While working on code it’s sometimes helpful to be able to look at more than one section of code at a time.
For example, when you’re creating a method that’s similar to an already existing method it helps to be able to see both the old and new methods at the same time.
Another example is when you’re moving code from one method to another. In this case, seeing both code sections cuts down on mistakes (less worry about things like “where did I just cut that block of code from…”).
One of my favorite ways to deal with this is to split the code editor window. I stumbled on it while using Word to edit a document, tried it in Visual Studio and presto! It worked!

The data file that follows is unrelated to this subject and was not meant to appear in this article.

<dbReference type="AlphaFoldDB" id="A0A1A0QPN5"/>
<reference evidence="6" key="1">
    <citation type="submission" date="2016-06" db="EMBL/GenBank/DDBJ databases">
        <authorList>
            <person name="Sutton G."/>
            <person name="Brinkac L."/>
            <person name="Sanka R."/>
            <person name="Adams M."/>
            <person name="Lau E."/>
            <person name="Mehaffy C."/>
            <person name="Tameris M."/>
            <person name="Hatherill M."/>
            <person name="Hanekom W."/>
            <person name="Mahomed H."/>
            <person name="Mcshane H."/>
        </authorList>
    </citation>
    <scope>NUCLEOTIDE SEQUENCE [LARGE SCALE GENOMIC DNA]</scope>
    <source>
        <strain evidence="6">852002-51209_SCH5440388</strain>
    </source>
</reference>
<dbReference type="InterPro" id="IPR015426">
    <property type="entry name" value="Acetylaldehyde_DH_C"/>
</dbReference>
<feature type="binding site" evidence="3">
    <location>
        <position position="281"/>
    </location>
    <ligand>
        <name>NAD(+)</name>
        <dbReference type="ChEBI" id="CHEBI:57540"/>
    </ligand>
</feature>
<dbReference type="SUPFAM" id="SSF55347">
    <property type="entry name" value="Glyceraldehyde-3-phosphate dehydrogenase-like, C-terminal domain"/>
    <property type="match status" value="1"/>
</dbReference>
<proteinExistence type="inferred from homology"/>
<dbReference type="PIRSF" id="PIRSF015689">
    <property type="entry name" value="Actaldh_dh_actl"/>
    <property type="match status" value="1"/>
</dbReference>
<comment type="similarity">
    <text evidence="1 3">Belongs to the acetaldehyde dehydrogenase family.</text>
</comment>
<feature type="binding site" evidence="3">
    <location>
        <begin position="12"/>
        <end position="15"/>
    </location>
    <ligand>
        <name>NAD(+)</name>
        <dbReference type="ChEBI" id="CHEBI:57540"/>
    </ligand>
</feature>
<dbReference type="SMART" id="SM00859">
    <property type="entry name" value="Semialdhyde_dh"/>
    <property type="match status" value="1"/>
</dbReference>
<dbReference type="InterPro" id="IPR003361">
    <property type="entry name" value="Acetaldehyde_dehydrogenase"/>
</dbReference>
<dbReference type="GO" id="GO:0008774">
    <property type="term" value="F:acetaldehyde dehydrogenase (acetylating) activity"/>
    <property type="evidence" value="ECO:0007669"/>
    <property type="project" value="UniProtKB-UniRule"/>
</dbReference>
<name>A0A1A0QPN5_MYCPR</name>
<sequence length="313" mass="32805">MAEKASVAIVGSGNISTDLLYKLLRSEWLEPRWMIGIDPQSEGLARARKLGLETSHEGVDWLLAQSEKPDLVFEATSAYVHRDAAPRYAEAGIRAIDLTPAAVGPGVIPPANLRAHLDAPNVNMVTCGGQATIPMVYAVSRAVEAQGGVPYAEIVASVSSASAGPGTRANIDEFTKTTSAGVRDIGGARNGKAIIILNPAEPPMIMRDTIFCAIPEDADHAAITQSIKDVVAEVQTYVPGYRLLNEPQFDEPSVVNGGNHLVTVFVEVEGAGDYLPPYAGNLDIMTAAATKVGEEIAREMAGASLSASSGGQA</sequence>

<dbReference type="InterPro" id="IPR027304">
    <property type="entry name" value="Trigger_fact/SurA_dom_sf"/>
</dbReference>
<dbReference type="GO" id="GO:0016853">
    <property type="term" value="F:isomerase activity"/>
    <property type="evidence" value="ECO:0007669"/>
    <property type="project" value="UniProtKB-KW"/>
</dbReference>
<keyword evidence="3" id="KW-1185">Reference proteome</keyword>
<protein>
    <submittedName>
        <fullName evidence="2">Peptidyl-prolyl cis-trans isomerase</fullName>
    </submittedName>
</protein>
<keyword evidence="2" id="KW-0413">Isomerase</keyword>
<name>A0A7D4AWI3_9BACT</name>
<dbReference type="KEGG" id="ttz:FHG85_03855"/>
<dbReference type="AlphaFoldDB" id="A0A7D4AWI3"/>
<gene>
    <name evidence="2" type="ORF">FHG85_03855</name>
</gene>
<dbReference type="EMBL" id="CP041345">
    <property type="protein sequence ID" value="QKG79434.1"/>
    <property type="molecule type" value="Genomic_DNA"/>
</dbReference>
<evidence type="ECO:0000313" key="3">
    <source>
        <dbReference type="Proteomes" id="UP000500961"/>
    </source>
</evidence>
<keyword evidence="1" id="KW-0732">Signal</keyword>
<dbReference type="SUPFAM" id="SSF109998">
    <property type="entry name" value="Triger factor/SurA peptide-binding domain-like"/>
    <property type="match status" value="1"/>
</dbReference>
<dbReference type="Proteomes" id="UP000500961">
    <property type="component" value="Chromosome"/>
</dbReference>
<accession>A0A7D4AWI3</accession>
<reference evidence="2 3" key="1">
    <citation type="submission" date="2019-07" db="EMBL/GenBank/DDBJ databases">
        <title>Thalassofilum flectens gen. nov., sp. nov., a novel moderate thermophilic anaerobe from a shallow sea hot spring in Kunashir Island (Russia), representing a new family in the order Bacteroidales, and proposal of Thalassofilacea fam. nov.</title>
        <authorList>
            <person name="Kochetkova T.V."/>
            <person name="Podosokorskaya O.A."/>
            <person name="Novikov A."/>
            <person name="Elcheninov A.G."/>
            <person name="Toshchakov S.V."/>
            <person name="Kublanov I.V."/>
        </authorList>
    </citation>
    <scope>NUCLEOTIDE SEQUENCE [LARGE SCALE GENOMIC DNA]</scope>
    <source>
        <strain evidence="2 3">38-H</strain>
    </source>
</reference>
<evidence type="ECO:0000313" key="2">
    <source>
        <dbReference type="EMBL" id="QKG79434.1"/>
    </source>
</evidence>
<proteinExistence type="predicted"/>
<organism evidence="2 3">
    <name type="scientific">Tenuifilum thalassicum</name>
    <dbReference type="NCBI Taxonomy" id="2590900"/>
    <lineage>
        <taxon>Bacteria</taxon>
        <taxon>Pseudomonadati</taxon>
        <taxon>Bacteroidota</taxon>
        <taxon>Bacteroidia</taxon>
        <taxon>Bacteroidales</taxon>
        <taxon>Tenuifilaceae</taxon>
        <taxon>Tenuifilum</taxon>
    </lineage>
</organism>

Being a keyboard shortcut-o-phile, I’ve setup a shortcut for jumping from one part of the split window to the other (Tools –> Options –> Environment –> Keyboard: Window.NextSplitPane => CTRL+W, CTRL+N). Since the location of the splitter varies depending on which part of the code needs more space, I tend to establish the split with the mouse.
To split the window with the mouse move the cursor to the area circled in green in the image above (above the scrollbar) then click-drag the splitter. The result, shown below, will be an independently scrollable editor pane.